The judgment also emphasised that Khieu Samphan “encouraged, incited and legitimised” the criminal policies that lead to the deaths of civilians “on a massive scale” including the millions forced into labour camps to build dams and bridges and the mass extermination of Vietnamese. Buddhist monks were forcibly defrocked while Muslims were forced to eat pork.

David Scheffer, who was UN secretary general’s special expert on assistance to the Khmer Rouge trials and the former US ambassador at large for war crimes issues, described the genocide verdict as “very significant”. “This is comparable, in Cambodia, to the Nuremberg judgment after world war two,” Scheffer told the Guardian. “That is worth the money and effort.”

On Friday morning the courtroom in the capital of Phnom Penh was packed with families of some of the 1.7 million Cambodians who died between 1975 and 1979, through a combinations of mass executions, starvation and brutal labour camps, in one of the worst atrocities of the 20th century.

“It was such an evil regime and it was the worst example of what a government can do,” said prosecutor Nicholas Koumjian. “I think this verdict is a very timely and very necessary. The fact that these crimes happened 40 years ago in no way diminishes the impact of this verdict for those who were affected by the crimes, people whose parents were tortured and killed.”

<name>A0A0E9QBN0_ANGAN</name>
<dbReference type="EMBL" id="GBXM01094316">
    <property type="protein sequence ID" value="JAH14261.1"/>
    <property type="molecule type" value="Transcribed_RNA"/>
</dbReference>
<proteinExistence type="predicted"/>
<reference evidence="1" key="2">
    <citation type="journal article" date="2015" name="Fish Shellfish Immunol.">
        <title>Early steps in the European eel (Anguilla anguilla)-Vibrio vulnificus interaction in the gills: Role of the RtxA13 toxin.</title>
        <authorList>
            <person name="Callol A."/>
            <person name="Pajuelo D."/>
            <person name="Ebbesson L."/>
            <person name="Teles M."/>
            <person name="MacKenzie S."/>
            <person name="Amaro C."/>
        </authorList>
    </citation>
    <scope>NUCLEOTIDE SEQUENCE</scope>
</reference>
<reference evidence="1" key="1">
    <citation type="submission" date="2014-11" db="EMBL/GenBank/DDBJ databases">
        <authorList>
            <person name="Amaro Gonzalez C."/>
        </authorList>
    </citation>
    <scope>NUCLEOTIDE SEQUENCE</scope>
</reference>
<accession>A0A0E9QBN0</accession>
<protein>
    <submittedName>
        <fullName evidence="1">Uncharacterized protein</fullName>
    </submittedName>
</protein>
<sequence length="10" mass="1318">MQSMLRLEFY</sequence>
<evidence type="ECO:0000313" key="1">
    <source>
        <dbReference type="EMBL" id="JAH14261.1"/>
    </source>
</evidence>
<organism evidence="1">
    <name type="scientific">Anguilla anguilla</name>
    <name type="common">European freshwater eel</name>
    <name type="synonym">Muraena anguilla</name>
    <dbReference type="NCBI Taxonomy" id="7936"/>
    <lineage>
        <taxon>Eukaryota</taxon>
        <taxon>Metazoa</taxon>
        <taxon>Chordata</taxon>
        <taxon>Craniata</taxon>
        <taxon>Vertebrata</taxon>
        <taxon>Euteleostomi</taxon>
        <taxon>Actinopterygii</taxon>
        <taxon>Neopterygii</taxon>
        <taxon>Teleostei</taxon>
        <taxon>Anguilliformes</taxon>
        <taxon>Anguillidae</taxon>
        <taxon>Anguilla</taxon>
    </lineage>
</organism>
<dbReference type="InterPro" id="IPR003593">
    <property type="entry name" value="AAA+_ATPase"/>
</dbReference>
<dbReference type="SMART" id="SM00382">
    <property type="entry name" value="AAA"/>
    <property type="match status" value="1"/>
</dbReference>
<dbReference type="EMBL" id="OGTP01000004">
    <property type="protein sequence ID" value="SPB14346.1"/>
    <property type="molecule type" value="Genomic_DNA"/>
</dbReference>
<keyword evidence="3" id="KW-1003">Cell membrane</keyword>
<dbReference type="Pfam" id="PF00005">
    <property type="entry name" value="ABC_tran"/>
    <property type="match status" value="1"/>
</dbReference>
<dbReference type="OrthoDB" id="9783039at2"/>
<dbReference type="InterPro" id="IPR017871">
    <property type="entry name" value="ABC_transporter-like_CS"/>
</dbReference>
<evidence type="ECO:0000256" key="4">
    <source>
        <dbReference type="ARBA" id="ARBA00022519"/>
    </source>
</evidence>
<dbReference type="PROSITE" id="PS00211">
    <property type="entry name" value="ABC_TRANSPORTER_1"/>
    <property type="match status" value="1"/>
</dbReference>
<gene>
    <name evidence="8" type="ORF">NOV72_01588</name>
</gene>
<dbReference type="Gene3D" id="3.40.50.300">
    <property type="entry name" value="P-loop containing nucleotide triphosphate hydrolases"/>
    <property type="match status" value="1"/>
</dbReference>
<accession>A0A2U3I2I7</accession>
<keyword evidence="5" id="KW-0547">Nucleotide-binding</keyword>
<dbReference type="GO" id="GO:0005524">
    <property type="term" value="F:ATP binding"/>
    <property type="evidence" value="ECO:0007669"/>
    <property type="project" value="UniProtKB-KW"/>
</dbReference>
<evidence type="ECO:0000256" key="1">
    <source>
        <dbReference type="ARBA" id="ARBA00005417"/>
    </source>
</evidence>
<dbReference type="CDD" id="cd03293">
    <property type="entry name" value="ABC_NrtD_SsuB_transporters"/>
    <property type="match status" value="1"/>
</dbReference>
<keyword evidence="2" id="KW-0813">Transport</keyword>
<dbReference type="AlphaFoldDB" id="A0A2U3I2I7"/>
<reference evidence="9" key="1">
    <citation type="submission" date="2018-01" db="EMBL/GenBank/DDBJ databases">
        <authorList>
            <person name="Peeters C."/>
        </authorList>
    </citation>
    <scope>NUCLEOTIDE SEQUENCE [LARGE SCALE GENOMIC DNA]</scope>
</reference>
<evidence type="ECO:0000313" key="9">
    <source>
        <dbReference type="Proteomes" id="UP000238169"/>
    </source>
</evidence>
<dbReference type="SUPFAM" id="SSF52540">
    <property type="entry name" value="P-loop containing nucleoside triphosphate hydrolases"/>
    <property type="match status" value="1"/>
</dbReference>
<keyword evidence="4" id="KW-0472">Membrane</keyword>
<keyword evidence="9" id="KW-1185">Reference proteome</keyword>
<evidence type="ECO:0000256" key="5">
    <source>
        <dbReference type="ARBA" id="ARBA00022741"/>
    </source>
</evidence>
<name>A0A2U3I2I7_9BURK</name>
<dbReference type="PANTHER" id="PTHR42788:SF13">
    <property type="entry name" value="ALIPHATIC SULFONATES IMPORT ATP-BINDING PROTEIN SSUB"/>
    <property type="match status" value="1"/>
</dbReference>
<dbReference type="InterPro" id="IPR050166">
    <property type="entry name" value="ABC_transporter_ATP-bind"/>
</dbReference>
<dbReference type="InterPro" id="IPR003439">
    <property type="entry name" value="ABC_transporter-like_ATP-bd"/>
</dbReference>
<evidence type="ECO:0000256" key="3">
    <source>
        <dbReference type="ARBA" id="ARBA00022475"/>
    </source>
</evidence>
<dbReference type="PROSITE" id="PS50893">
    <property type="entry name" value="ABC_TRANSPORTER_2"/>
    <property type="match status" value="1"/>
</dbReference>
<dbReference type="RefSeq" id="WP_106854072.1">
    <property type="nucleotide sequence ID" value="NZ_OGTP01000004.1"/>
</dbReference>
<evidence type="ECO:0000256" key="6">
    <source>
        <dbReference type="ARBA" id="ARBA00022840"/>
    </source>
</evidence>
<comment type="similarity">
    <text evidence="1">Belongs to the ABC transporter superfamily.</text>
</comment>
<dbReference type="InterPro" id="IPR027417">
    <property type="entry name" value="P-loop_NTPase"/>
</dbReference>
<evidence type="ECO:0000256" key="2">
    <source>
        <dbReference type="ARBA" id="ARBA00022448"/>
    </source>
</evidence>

While neither Nuon Chea and Khieu Samphan disputed their roles as pivotal figures in the Khmer Rouge communist regime – whose repressive policies of agricultural collectivisation and social engineering led to famine and saw hundreds of thousands put into labour camps – they both denied genocide. By the time the regime was ousted by Cambodian dissidents and Vietnamese troops in 1979, about 25% of Cambodia’s population had died.

Victor Koppe, the lawyer for Nuon Chea, told the Guardian the case at the extraordinary chambers in the courts of Cambodia (ECCC) had been conducted “very unfairly” and had served simply to prop up a version of history that suited the current government. Many of today’s government figures, including Prime Minister Hun Sen, served in the Khmer Rouge regime before defecting.

“In 10 or 20 years from now, when the dust has settled, people will look back on this as a complete waste of time and energy and resources,” he said.

He was echoed by Anta Guisse, the lawyer for for Khieu Samphan, who said that due to the symbolic importance of securing convictions, neither of the defendants had been given a fair trial. Both Koppe and Guisse confirmed they would be appealing the convictions.